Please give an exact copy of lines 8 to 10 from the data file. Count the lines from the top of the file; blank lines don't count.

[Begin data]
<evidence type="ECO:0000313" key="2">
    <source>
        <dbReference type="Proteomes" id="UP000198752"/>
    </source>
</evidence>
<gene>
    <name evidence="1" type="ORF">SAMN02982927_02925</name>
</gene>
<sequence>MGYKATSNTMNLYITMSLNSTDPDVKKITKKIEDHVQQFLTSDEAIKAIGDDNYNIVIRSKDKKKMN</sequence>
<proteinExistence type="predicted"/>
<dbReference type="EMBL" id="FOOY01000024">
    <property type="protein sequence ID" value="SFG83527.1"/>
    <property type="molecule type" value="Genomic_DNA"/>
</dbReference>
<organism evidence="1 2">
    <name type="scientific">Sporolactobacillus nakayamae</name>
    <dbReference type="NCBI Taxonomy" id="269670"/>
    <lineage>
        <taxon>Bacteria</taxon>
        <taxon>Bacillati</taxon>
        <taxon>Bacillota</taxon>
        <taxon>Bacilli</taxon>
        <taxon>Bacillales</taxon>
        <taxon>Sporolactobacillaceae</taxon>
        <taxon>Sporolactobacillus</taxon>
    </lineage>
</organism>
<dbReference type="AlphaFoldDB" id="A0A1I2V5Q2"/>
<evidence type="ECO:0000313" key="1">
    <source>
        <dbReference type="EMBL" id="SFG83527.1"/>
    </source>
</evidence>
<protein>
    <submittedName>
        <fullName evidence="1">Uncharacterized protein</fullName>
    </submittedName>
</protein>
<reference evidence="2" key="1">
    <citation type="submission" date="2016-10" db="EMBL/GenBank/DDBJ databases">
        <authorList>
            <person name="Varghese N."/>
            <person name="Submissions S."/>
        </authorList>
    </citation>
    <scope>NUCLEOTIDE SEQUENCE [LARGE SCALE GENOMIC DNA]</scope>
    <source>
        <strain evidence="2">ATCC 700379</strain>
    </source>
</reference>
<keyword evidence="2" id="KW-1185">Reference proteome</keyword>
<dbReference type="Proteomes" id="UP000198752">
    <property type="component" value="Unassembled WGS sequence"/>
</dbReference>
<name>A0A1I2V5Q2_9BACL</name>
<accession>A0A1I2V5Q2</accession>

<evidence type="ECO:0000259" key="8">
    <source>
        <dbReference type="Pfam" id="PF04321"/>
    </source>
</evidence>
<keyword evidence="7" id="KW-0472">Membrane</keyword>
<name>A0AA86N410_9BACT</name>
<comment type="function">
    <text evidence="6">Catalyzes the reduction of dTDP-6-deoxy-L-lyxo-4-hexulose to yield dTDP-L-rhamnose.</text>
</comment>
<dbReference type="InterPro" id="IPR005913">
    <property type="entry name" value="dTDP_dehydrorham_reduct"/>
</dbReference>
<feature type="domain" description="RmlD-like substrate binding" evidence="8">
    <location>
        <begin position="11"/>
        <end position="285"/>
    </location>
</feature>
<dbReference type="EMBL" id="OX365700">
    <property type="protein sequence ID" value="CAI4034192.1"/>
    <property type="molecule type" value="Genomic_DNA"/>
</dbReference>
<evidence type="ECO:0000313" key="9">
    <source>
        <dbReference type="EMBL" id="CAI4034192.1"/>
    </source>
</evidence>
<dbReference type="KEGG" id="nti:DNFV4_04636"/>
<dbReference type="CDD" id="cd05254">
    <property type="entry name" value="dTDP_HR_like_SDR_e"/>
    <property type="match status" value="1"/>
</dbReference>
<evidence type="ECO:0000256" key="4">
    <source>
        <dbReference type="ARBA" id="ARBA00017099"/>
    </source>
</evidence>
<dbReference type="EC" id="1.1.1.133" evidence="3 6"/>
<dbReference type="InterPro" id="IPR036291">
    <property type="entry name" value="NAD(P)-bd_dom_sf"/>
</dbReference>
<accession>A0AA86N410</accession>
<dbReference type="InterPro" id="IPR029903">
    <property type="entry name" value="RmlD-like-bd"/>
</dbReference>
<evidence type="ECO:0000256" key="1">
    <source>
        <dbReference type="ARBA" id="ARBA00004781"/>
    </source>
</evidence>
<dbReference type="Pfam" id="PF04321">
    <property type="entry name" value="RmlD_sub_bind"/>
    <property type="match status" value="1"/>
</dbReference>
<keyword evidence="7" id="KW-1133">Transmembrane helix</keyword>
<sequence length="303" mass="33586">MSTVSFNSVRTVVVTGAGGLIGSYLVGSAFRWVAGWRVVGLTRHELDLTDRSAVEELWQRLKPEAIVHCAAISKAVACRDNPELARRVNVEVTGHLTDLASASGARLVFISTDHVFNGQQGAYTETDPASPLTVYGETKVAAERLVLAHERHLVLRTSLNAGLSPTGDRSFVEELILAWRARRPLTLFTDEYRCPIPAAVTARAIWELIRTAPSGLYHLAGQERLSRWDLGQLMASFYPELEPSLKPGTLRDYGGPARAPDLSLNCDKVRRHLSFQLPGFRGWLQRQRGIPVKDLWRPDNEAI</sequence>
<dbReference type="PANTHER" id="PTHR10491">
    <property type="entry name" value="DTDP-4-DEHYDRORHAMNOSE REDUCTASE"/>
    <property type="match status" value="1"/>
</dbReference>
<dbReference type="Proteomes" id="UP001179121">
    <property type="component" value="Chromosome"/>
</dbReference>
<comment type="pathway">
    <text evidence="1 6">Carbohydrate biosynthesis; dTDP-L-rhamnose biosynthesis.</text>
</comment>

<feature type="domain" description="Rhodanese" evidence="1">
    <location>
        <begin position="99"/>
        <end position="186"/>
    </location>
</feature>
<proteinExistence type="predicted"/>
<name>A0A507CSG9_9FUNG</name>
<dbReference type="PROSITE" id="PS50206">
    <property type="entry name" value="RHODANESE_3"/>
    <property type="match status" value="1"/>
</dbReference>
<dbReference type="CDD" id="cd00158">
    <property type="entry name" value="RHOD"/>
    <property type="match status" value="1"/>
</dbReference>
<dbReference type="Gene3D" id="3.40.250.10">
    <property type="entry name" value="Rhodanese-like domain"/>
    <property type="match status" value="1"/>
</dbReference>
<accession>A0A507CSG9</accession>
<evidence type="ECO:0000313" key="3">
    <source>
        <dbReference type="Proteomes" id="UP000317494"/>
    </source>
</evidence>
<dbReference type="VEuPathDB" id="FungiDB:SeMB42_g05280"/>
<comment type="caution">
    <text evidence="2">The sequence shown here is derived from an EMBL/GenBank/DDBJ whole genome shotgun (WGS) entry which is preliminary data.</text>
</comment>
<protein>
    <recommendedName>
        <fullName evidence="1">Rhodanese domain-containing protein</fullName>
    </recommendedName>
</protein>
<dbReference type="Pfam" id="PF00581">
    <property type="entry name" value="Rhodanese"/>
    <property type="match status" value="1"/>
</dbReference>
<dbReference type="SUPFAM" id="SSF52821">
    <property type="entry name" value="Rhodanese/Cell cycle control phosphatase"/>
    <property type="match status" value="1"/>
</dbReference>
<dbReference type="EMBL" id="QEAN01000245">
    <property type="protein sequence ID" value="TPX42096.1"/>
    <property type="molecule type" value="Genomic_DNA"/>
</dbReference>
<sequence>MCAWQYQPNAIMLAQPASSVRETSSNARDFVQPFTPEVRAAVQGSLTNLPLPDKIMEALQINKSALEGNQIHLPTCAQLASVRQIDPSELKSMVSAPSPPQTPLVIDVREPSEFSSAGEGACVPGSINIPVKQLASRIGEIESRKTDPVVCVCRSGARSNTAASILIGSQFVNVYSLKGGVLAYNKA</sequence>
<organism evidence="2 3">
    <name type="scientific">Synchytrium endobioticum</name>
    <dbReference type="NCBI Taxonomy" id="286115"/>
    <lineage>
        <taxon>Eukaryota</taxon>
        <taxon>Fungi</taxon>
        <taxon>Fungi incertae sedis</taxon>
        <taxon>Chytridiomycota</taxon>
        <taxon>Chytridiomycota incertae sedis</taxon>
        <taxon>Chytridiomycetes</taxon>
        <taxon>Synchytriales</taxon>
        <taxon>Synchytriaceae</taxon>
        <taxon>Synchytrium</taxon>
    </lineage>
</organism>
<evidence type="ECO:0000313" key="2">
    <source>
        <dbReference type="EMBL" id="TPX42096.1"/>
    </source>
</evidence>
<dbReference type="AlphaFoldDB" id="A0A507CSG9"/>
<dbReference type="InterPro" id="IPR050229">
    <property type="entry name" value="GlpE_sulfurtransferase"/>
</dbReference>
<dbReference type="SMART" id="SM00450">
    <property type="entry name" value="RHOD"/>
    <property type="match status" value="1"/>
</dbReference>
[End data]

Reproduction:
</gene>
<sequence>MGYKATSNTMNLYITMSLNSTDPDVKKITKKIEDHVQQFLTSDEAIKAIGDDNYNIVIRSKDKKKMN</sequence>
<proteinExistence type="predicted"/>